George The Poet


George (OE 2002–2009) has appeared at major festivals, held a sell-out national tour, featured on a number of TV and radio programmes and had his first poetry collection, Search Party, published. He even enjoyed a truly global audience when he performed at the opening ceremony of the 2015 Rugby World Cup.

After gaining A grades in English Literature, Sociology and Politics A-levels, George won a place at King’s College, Cambridge, to read Politics, Psychology and Sociology (PPS), where he went on to become Chair of the college’s student union.

While still an undergraduate, he built a strong reputation as a politically and socially engaged poet, performing at venues across London. His performances of his rap-influenced poems have also gained a significant following on youtube.

In 2012, he spoke to the Harrow Observer about his time at QE, his upbringing on the St Raphael’s housing estate and the inspiration for his poetry: “I always had the aim of academic success and my school was supportive in this way. My main motivation was my parents as we were all brought up in a culture which celebrated academic achievement – and all the negative stuff about the area only encouraged us more. I wanted to move away from all of that, but as I have matured I have realised I don’t want to run away from it, but help to change it – that’s a lifelong battle.”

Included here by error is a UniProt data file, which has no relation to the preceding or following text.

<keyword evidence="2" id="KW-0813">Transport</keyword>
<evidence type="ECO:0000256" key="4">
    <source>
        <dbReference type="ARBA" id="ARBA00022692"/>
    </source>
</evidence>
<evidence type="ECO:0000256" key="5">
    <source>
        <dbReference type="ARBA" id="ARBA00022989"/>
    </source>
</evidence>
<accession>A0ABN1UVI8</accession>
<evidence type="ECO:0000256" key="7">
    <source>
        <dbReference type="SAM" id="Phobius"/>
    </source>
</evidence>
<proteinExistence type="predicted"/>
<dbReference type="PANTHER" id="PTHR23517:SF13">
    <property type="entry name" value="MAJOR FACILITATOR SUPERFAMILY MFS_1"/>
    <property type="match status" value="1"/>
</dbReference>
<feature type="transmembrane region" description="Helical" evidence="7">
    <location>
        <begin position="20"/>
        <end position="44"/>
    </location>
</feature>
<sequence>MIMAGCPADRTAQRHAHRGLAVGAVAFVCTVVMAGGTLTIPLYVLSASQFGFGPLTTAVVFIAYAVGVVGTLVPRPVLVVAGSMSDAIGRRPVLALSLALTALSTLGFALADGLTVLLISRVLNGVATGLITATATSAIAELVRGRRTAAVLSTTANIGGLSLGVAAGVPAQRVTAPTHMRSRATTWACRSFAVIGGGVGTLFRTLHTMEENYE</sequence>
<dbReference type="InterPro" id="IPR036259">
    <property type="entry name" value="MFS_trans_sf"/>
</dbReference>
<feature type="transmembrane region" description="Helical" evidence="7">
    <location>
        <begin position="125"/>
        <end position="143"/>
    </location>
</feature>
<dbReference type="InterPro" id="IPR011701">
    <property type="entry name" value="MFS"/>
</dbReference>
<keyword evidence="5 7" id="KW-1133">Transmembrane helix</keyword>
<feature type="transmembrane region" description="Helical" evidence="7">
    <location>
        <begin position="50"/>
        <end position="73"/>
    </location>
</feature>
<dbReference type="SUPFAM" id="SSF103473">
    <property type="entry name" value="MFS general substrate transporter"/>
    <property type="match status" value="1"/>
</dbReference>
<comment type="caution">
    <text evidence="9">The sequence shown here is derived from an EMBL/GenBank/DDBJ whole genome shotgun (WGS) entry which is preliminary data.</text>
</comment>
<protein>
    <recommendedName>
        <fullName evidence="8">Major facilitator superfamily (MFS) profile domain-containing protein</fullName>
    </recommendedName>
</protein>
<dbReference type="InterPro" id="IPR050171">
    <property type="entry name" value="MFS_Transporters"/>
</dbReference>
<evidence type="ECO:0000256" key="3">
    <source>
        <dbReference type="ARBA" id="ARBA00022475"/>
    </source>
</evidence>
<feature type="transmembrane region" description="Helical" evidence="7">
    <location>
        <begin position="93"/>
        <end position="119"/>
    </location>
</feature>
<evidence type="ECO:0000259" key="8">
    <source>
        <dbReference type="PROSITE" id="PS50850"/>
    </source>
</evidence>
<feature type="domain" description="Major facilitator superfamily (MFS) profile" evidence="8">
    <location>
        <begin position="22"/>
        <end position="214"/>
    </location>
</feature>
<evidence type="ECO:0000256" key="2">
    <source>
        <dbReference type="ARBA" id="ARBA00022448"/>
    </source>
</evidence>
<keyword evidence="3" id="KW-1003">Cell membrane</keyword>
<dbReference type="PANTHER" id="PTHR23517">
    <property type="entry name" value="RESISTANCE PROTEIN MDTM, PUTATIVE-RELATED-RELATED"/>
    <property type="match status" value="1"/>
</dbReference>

Widely known as George the Poet, George previously performed as MC Shawalin, before deciding to focus on performance poetry.

Early highlights of his career to date included winning a £16,000 prize from The Stake competition, sponsored by Barclays and Channel Four. The prize was to fund a series of poetry workshops called The Jubilee Line (TJL), to be aimed, he says, “at empowering underprivileged young people with the thinking tools they need to transcend their environment”. In his application to the competition, George set out how the workshops would draw on his own experiences “as a …Cambridge University student of African descent, hailing from a council estate in North-West London”.

He performed before The Prince of Wales at the Awards for Excellence, run by the Prince’s charity, Business in the Community. In 2012, he was also named one of the UK’s Top Ten Black Students in Rare Recruitment’s Rising Stars awards.

2015 saw him rise to national prominence. He took a runner-up place in the Brits Critics’ Choice Award, fifth place in the prestigious BBC Sound of 2015 Award and tenth place in MTV’s Brand New for 2015 competition – in each case competing as a poet against a field that comprised largely musicians.

His media appearances have ranged from being a guest on BBC Radio 4’s Broadcasting House programme to discuss the day’s news to headlining an episode of BBC Two’s Artsnight programme, in which he explored the meaning of black culture in four spoken-word chapters. He was also the subject of a BBC Radio 1 documentary and of several national newspaper features.

At the 2015 Cheltenham Literature Festival, George headed the poetry strand as a Guest Director and spearheaded the festival’s schools’ poetry competition. In the same year, he also appeared at Glastonbury Festival and at the Edinburgh Book Festival.